Collaboration results in new school playground

Cases

A great deal of patience and perseverance

The playground at the De Regenboog (The Rainbow) Christian primary school in Borne, Netherlands, did not meet European standards. This meant that the equipment was removed from the area in 2002. Two years and two months later, a whole new schoolyard with three attractive items of equipment appeared in its place. "It has taken a great deal of patience and perseverance, not only on the part of the school, but also its parents and children. But the result is there to see!"

Sometimes it involved two or three centimetres, but too long is too long. At the end of 2002 the school was confronted with a negative report. The equipment had to go. Head teacher Joos Ormel says, 'It was also old and due for replacement but the school did not have the funds for it. The first thing we did was to approach the council. Our schoolyard is public and also accessible outside school hours. The council therefore also shares responsibility for it.'

Mr Ormel heard that no funds were available. Instead of being disappointed or complaining, he and the board of governors went into action and formulated a plan. "We drew a distinction between the activities: raising funds and lobbying was my responsibility, and the board of governors formed a committee that drew up an annual plan of fundraising activities."

One of the committee members is Alicie Passies, a member of the board of governors and a mother of four children. "It's not very nice to see your children playing on that bare yard. They mainly played pushing and pulling games or played police or with small balls that gradually got bigger..." Mr Ormel adds: "Playing in a flat place can be boring. I noticed that the play area seemed to generate arguments. Play is important, certainly between lessons. Children must be able to let themselves go, let off steam and build up new energy. This can only be done by playing together nicely by climbing, scrambling, hanging and hiding. Hopefully it works on two dimensions."

A plan for the playground

Whilst the fundraising was taking place and activities such as making and selling calendars and holding a fancy fair and sponsored swims were organised, the head teacher asked four suppliers to create a plan for the playground to find out what was possible. "We were very taken with the idea of wood, but we had to let that go as it requires a lot of maintenance. As a school, we just could not afford that. We also had to make choices: three items of equipment, one for each age group, and unfortunately no accessories such as benches."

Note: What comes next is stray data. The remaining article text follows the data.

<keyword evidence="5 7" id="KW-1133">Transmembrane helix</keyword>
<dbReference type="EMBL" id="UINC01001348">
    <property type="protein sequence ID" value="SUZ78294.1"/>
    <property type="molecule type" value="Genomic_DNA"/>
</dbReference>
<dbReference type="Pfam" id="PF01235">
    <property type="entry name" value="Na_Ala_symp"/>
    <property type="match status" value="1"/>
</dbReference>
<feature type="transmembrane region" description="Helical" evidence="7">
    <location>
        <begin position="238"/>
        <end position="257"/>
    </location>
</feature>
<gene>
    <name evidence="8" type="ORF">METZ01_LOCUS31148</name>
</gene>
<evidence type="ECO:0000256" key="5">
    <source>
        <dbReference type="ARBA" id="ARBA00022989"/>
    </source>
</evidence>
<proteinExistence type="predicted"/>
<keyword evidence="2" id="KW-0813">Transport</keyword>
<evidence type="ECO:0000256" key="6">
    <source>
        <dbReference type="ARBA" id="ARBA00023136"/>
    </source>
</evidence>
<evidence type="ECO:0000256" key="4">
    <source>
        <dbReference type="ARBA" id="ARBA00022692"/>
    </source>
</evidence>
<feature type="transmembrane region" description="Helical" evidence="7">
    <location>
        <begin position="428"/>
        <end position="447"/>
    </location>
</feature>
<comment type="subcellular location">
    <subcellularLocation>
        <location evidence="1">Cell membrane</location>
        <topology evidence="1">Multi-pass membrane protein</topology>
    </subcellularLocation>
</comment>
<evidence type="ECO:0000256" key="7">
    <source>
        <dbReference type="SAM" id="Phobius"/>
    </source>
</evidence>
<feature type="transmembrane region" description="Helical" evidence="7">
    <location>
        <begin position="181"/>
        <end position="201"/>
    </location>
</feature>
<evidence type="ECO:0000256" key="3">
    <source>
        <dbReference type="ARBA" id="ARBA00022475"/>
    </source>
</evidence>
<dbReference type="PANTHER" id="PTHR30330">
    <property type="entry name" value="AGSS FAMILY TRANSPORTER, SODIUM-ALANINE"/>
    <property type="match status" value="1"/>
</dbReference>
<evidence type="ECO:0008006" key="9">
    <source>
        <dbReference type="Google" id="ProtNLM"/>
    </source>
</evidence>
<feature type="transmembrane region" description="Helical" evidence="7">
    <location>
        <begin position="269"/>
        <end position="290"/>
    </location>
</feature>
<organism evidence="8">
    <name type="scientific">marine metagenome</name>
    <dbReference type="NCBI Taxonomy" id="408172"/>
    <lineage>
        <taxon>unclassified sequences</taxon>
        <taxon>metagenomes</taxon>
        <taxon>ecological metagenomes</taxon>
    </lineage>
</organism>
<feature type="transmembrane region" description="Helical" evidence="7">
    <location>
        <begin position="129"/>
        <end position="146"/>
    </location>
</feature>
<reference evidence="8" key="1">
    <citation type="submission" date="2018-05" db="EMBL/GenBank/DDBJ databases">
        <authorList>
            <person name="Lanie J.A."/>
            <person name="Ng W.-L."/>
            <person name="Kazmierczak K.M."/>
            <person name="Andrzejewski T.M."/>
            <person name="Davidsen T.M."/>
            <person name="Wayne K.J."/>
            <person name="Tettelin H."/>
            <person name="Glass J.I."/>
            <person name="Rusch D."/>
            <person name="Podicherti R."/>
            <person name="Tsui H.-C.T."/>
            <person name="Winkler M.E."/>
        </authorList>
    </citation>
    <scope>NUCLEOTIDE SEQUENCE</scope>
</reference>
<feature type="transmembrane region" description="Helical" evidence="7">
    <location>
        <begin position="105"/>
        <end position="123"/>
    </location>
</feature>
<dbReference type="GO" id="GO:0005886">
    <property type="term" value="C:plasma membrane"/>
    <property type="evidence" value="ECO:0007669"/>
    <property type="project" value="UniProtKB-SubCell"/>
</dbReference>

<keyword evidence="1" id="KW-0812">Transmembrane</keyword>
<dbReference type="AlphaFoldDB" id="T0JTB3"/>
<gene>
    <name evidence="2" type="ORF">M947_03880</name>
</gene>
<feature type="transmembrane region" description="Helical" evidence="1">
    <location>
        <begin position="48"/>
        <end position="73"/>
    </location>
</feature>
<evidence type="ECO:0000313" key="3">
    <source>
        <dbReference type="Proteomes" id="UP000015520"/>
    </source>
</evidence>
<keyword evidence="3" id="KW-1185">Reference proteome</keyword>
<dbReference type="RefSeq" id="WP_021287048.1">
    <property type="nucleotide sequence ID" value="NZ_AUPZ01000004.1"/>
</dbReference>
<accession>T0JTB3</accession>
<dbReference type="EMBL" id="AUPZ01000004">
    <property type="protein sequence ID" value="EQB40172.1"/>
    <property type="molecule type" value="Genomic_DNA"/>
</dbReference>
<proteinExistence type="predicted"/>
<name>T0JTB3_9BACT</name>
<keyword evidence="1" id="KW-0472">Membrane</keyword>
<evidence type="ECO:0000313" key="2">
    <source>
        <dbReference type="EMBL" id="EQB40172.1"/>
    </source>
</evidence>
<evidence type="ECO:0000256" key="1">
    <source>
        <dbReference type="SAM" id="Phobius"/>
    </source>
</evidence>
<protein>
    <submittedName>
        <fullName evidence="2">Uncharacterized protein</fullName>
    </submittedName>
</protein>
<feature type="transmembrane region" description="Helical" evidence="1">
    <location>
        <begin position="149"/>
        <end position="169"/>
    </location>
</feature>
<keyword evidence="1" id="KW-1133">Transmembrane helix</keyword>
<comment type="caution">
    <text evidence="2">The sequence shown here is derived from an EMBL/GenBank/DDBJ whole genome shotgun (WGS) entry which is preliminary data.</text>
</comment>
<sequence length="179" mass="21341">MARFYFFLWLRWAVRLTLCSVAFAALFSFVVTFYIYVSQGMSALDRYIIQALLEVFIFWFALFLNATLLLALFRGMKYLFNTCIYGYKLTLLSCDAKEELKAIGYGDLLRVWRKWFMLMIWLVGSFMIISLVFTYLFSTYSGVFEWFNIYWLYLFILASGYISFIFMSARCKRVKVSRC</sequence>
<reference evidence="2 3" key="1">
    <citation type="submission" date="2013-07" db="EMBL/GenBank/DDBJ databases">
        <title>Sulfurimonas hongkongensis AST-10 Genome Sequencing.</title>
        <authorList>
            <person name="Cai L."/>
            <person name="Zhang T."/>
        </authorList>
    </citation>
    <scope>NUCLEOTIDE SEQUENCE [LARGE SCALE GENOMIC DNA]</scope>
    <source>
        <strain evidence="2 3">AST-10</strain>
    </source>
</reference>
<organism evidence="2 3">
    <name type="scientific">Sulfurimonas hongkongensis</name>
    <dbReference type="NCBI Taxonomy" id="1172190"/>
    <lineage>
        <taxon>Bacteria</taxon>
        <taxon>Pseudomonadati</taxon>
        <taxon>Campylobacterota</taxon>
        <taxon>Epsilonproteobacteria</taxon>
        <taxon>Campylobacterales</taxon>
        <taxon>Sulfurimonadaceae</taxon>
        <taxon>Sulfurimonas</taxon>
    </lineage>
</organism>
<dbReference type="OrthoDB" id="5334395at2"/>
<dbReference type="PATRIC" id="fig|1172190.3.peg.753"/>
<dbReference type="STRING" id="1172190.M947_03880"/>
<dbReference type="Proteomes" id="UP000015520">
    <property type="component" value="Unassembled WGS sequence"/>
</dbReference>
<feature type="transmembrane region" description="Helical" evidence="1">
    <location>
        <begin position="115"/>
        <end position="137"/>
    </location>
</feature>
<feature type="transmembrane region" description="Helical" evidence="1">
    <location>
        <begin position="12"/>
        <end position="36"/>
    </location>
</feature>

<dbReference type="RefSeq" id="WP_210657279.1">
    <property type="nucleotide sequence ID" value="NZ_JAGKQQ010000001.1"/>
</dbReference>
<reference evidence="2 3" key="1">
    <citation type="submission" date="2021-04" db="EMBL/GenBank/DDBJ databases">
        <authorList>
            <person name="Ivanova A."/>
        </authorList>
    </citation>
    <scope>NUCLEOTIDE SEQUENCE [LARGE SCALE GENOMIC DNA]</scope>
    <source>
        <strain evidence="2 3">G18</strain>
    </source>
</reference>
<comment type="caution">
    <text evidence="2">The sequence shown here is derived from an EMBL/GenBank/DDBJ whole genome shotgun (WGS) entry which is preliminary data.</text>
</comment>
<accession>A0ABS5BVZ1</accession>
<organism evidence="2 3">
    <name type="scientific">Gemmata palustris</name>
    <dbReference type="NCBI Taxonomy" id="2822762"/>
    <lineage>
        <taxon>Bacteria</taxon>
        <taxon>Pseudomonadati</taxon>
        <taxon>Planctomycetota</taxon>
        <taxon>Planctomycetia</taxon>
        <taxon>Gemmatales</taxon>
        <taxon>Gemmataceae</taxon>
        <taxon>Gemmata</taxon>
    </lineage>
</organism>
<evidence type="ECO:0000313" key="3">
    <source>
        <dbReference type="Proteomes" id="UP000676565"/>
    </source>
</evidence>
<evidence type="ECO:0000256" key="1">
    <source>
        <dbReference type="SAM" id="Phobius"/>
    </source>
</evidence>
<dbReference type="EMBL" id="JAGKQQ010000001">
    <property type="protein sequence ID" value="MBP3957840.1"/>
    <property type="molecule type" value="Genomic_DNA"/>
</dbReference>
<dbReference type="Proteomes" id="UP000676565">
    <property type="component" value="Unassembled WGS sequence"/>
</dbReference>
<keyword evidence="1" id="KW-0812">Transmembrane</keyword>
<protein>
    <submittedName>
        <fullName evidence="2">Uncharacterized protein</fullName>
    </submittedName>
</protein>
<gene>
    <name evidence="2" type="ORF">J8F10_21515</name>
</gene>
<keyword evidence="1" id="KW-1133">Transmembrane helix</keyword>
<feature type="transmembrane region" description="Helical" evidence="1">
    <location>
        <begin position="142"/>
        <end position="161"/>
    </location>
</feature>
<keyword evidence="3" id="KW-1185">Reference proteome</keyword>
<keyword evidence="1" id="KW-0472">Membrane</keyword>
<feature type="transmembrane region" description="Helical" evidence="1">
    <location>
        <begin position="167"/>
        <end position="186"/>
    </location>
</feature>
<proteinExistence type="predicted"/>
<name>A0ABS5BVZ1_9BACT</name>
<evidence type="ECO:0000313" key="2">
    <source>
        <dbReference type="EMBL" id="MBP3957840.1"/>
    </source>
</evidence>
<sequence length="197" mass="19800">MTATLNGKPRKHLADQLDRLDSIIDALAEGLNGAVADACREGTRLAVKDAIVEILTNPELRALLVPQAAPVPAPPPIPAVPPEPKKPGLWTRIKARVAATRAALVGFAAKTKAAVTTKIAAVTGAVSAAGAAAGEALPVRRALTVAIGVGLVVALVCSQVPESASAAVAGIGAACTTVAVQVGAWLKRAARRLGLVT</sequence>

A "cool" teacher

The children were only involved in the decision-making process once it was known what was possible. Mr Ormel puts it this way: "You can't dangle a carrot in front of them, especially if they have to wait for such a long time. We only involved the schoolchildren and local children at quite a late stage. The equipment then arrived straight away and everyone was happy. But you can't forget yourself as a school. It was an incredibly long process, you have to have a great deal of patience and keep everyone motivated. At one time parents drew designs on the yard: train tracks and a window frame. The children could then get involved with them."

Children deserve equipment

Sten Hulsink (9) and Rutger Smits (8) are in grade 5. For two years they played on a bare playground. They enjoyed it but they enjoy the Galaxy Asterope even more. Rutger says, "You can play hide and seek in it and hang and climb." Sten says he can really let off steam on this piece of equipment. It cost a pretty penny, but they also made a contribution: "I swam very fast; 31 lengths in half an hour." In addition to swimming the boys also got their hands dirty for the fancy fair.

Tips and practical experience from De Regenboog school

  • Involve the board of governors and parents in the project
  • Set up a committee to produce an (annual) plan for fundraising activities
  • Find out what you can do yourself, for example preparatory works
  • Allocate funds
  • Have a lot of patience and perseverance!

 

Fast facts

Location: Borne, The Netherlands

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